Major Step Forward in DV Protection Laws
A tough LNP Private Member’s Bill which drew Labor support was passed late on Wednesday night. It allows for GPS trackers to be fitted to DV offenders and radically reverses the presumption of bail for violence-related DV offences.Cassandra says family lawyers have been strongly advocating tougher safety measures for domestic violence victims and a more hardline stance against offenders for some time.
Key points of the DV reforms are:
- Reverses the presumption for bail for persons charged with domestic violence-related crimes such as assault, grievous bodily harm, deprivation of liberty, strangulation and kidnapping.
- A DV Alert system will advise victims and families when someone with a DVO against them is being considered for parole, even if the reason they are in prison is not related to domestic violence.
- Introduces urgent appeal rights to the bail application process, which means bail decisions can be stayed for up to three business days and referred to a higher court for urgent review.
- Allows Courts to require GPS trackers be fitted to an alleged offender as a bail condition to ensure that victims of crime are better protected throughout the full trial process.
Cassandra says the new legislation has been needed for some time and stakeholders in the ongoing Domestic Violence crisis will be closely examining the new laws to see where further strengthening is needed.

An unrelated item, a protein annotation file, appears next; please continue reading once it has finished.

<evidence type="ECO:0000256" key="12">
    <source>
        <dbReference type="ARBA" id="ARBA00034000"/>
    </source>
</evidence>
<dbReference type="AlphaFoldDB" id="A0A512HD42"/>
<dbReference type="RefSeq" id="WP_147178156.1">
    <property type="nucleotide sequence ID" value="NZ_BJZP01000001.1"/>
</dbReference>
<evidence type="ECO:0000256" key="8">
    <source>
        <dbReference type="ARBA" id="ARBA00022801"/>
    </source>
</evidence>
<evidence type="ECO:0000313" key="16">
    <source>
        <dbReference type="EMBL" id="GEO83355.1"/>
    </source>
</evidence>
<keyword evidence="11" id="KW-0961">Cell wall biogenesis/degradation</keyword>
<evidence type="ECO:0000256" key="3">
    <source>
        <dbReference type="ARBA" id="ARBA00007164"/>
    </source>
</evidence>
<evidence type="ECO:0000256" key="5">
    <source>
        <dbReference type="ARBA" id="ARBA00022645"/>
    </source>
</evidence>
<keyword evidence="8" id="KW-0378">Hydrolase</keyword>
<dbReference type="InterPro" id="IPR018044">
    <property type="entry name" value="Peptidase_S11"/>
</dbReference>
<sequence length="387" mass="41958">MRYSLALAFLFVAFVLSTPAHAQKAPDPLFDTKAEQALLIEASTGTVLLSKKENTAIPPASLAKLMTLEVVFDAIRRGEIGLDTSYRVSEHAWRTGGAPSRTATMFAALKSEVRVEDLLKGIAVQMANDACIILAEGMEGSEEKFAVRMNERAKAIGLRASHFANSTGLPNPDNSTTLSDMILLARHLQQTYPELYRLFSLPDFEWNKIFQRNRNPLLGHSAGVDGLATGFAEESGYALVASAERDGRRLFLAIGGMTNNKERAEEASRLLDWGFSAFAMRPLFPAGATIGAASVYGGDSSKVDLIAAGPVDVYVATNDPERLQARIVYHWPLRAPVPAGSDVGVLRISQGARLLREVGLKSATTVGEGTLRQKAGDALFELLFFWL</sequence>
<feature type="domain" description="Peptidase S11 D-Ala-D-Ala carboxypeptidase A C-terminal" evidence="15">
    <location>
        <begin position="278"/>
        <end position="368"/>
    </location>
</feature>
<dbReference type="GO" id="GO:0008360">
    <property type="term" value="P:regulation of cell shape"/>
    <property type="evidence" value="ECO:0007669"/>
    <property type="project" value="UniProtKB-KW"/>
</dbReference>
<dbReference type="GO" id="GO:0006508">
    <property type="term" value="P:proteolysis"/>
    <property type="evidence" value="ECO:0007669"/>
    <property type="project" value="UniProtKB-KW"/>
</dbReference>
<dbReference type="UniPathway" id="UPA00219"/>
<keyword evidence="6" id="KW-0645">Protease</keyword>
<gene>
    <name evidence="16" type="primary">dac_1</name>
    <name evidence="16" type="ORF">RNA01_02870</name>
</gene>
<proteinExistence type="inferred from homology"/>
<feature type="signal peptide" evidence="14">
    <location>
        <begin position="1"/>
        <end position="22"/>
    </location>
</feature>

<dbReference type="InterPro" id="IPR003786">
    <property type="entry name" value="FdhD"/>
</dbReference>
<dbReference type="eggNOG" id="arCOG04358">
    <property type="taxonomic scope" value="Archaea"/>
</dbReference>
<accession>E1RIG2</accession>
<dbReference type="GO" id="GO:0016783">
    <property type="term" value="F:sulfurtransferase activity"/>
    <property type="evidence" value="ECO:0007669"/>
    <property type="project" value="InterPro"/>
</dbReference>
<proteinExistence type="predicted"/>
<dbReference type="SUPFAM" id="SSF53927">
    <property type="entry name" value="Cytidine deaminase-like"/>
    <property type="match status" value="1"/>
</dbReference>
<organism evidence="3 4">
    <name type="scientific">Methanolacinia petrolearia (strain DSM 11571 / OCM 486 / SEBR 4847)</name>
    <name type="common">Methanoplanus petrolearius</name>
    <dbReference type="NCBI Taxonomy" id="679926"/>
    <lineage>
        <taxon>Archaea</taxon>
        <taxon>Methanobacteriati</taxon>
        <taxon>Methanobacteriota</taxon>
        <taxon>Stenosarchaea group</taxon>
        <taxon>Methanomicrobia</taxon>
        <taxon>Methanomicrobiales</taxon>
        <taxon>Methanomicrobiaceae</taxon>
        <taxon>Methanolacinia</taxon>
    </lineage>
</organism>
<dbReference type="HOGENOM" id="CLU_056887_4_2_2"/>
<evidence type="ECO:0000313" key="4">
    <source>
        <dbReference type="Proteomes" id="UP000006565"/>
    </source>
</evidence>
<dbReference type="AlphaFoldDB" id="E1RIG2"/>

One immediate area of concern is a key provision in the Bill which did not get Labor support. This involved a DV bail alert system which would have seen victims alerted when a previous offender applies for or has been granted bail.
Cassandra expects there will be pressure for this commonsense measure to ensure DV victims have an early alert when an offender is released to be put before Parliament again.
Just this week, State Coroner Terry Ryan recommended the Government toughen bail conditions ensuring the most violent domestic violence perpetrators remain in jail.
Cassandra says the legislative changes are a significant victory for DV victims and those pushing for change.
“Finally the rights of the victims are being upheld. This is a great step forward in a crisis that has been too often studded with heartbreaks,” she says.